The government of the Democratic Republic of Congo (DRC) and Uganda have been told to refrain from granting any new licences, or transfer of licences, in Virunga National Park or seeking to re-draw its boundaries in order to allow oil activities in the area.

DRC-based Jeunesse du Monde République Démocratique, Greenpeace, Global Witness and Rainforest Foundation UK are among over 60 local and international non-governmental organizations calling for the suspension of all oil-related activities in the Greater Virunga National Park.

DRC-based Jeunesse du Monde République Démocratique, Greenpeace, Global Witness and Rainforest Foundation UK are among signatories of the call to suspend all oil-related activities in the Greater Virunga National Park.

DRC-based Jeunesse du Monde République Démocratique, Greenpeace, Global Witness and Rainforest Foundation UK are among signatories of the call to suspend all oil-related activities in the Greater Virunga National Park.

Given the outstanding universal value of the wider Virunga area, these NGOs “urge UNESCO and the governments of Uganda and the DRC to prevent any oil exploration, extraction or related activities in Virunga and Queen Elizabeth national parks and Lake Edward and cancel any oil-related licencing in the area indefinitely.”

“UNESCO and the governments of Uganda and the Democratic Republic of Congo (DRC) should reach an agreement to prevent any oil exploration, extraction or related activities in the wider Virunga area which is key to the integrity of the Virunga World Heritage Site. This should include Virunga and Queen Elizabeth national parks and the whole of Lake Edward,” state the NGOs.

Virunga National Park is designated a UNESCO World Heritage Site due to its ‘Outstanding Universal Value’ including a ‘wide diversity of habitats’ and ‘exceptional biodiversity, notably endemic species and rare and globally threatened species such as the mountain gorilla.’ An estimated 200,000 fishermen and local people depend on the lake for their livelihoods and a valuable source of protein. Any oil activities in this area could lead to significant damage to the lake, the broader ecosystem and the people and animals that depend on it. This could include adverse impacts from drilling, road construction, increased population or water pollution. This could include adverse impacts from drilling, road construction, increased population or water pollution.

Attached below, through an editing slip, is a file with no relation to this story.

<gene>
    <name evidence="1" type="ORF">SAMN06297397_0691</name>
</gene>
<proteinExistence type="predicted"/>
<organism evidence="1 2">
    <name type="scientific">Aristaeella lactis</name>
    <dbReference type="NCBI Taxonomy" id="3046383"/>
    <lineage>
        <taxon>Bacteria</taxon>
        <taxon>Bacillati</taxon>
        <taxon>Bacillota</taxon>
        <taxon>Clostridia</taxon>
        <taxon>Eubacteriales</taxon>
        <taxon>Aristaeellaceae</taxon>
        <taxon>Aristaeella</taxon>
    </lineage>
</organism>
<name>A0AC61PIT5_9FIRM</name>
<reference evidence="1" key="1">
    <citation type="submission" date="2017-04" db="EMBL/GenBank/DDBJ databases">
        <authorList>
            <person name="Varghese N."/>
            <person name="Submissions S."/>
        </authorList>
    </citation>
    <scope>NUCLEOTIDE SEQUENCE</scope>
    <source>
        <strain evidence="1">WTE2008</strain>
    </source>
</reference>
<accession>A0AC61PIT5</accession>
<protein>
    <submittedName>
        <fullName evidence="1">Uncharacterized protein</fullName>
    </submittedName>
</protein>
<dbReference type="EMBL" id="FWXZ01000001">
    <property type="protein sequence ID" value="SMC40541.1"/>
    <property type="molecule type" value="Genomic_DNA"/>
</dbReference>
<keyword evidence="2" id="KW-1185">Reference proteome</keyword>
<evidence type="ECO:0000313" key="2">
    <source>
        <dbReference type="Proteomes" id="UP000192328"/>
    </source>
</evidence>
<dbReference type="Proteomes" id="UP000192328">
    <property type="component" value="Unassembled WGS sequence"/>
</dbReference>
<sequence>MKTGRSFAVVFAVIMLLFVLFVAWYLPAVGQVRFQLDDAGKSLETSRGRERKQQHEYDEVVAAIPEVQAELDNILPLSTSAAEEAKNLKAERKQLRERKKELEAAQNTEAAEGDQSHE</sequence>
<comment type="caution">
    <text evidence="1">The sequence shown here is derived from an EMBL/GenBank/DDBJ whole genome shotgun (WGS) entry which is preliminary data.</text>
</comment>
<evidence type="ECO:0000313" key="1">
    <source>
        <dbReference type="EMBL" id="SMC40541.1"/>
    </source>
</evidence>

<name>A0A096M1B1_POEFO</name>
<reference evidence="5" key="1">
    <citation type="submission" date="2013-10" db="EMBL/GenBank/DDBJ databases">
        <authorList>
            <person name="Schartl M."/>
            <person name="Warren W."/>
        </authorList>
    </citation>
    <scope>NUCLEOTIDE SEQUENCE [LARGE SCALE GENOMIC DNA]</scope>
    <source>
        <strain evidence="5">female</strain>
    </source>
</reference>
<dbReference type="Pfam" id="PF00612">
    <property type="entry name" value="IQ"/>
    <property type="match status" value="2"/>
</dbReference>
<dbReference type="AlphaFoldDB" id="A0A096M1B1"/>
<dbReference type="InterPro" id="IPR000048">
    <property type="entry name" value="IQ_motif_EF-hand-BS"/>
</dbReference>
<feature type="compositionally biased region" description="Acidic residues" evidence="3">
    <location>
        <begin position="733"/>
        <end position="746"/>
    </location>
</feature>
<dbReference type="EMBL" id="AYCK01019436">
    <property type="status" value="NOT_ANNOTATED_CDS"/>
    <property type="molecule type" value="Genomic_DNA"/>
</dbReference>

Last year SOCO International, a UK registered oil company carried out seismic testing on Lake Edward in Virunga National Park, but the company has not yet published the results of its exploration. Following widespread local opposition and a huge international outcry, SOCO International committed to no further involvement in its oil block in Virunga and has since announced that it no longer owns the licence but did not provide further details.

The Uganda government is currently considering allocating a new oil exploration licence for the Ngaji block which covers the Ugandan side of Lake Edward and parts of Queen Elizabeth National Park. The NGOs argue that “this area borders directly with the Virunga World Heritage Site and forms part of the same continuous ecosystem. Allowing oil drilling puts the area at risk and is inconsistent with UNESCO World Heritage status which both governments have an obligation to protect under the UNESCO World Heritage Convention.”

Value Natural Beauty

With a deep in global oil prices, the NGOs argue that, Uganda’s oil is far from commercially viable.

“Given the tourism potential of the area, and the fact that Uganda’s oil is far from commercially viable at current world oil prices, the wider Virunga area could be worth a lot more to both countries as an area of outstanding natural beauty and source of critical ecosystem services than as an oil testing ground. Queen Elizabeth National Park, responsible for a third of all visits to Uganda’s national parks, is a major draw for international tourists who contribute to around 8% of Uganda’s GDP – this is likely to be comparable to Uganda’s entire oil sector. Oil exploration in the park is likely to lead to a significant fall in visitor numbers in what is an internationally competitive and notoriously fickle market.”

The Ugandan government has already authorized oil activities in Murchison Falls National Park but it is yet to know what the impacts will be on tourism, the environment or local people as production has not yet started.